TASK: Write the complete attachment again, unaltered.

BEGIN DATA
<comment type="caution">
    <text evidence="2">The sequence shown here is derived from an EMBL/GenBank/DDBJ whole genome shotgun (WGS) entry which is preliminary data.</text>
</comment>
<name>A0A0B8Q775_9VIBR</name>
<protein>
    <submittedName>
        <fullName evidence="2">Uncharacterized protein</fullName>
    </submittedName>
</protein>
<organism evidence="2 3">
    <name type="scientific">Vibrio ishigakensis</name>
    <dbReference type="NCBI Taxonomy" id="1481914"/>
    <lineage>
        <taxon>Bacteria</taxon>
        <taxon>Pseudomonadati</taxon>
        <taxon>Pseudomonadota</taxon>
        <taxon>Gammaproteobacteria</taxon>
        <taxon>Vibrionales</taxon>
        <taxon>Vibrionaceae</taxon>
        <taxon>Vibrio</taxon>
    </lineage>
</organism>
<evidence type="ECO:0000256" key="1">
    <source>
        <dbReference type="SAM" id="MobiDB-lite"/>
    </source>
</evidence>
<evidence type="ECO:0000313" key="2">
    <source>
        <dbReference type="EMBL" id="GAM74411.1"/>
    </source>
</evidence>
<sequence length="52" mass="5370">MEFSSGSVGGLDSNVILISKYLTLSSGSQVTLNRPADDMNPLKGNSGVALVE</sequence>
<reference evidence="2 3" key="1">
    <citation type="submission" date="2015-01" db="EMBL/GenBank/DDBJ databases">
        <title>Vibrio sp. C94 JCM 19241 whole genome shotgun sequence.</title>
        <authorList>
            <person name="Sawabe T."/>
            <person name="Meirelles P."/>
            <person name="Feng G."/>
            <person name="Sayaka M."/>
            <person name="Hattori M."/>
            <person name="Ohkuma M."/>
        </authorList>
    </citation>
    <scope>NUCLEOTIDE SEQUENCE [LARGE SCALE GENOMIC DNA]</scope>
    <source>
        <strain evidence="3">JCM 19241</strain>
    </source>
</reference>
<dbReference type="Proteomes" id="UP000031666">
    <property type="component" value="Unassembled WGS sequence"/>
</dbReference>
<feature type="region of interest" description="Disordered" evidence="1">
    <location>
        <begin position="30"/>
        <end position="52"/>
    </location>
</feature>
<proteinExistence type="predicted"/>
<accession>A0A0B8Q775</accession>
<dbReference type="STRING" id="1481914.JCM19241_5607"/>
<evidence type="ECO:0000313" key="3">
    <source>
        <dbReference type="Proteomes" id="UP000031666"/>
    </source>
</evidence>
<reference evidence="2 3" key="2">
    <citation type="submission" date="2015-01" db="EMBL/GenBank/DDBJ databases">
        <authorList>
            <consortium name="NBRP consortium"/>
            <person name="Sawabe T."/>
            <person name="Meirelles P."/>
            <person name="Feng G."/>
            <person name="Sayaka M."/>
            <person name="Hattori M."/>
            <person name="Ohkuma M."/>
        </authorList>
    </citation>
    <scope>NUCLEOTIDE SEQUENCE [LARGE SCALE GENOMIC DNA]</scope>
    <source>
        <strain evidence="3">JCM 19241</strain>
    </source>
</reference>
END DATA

<comment type="caution">
    <text evidence="2">The sequence shown here is derived from an EMBL/GenBank/DDBJ whole genome shotgun (WGS) entry which is preliminary data.</text>
</comment>
<name>A0A0B8Q775_9VIBR</name>
<protein>
    <submittedName>
        <fullName evidence="2">Uncharacterized protein</fullName>
    </submittedName>
</protein>
<organism evidence="2 3">
    <name type="scientific">Vibrio ishigakensis</name>
    <dbReference type="NCBI Taxonomy" id="1481914"/>
    <lineage>
        <taxon>Bacteria</taxon>
        <taxon>Pseudomonadati</taxon>
        <taxon>Pseudomonadota</taxon>
        <taxon>Gammaproteobacteria</taxon>
        <taxon>Vibrionales</taxon>
        <taxon>Vibrionaceae</taxon>
        <taxon>Vibrio</taxon>
    </lineage>
</organism>
<evidence type="ECO:0000256" key="1">
    <source>
        <dbReference type="SAM" id="MobiDB-lite"/>
    </source>
</evidence>
<evidence type="ECO:0000313" key="2">
    <source>
        <dbReference type="EMBL" id="GAM74411.1"/>
    </source>
</evidence>
<sequence length="52" mass="5370">MEFSSGSVGGLDSNVILISKYLTLSSGSQVTLNRPADDMNPLKGNSGVALVE</sequence>
<reference evidence="2 3" key="1">
    <citation type="submission" date="2015-01" db="EMBL/GenBank/DDBJ databases">
        <title>Vibrio sp. C94 JCM 19241 whole genome shotgun sequence.</title>
        <authorList>
            <person name="Sawabe T."/>
            <person name="Meirelles P."/>
            <person name="Feng G."/>
            <person name="Sayaka M."/>
            <person name="Hattori M."/>
            <person name="Ohkuma M."/>
        </authorList>
    </citation>
    <scope>NUCLEOTIDE SEQUENCE [LARGE SCALE GENOMIC DNA]</scope>
    <source>
        <strain evidence="3">JCM 19241</strain>
    </source>
</reference>
<dbReference type="Proteomes" id="UP000031666">
    <property type="component" value="Unassembled WGS sequence"/>
</dbReference>
<feature type="region of interest" description="Disordered" evidence="1">
    <location>
        <begin position="30"/>
        <end position="52"/>
    </location>
</feature>
<proteinExistence type="predicted"/>
<accession>A0A0B8Q775</accession>
<dbReference type="STRING" id="1481914.JCM19241_5607"/>
<evidence type="ECO:0000313" key="3">
    <source>
        <dbReference type="Proteomes" id="UP000031666"/>
    </source>
</evidence>
<reference evidence="2 3" key="2">
    <citation type="submission" date="2015-01" db="EMBL/GenBank/DDBJ databases">
        <authorList>
            <consortium name="NBRP consortium"/>
            <person name="Sawabe T."/>
            <person name="Meirelles P."/>
            <person name="Feng G."/>
            <person name="Sayaka M."/>
            <person name="Hattori M."/>
            <person name="Ohkuma M."/>
        </authorList>
    </citation>
    <scope>NUCLEOTIDE SEQUENCE [LARGE SCALE GENOMIC DNA]</scope>
    <source>
        <strain evidence="3">JCM 19241</strain>
    </source>
</reference>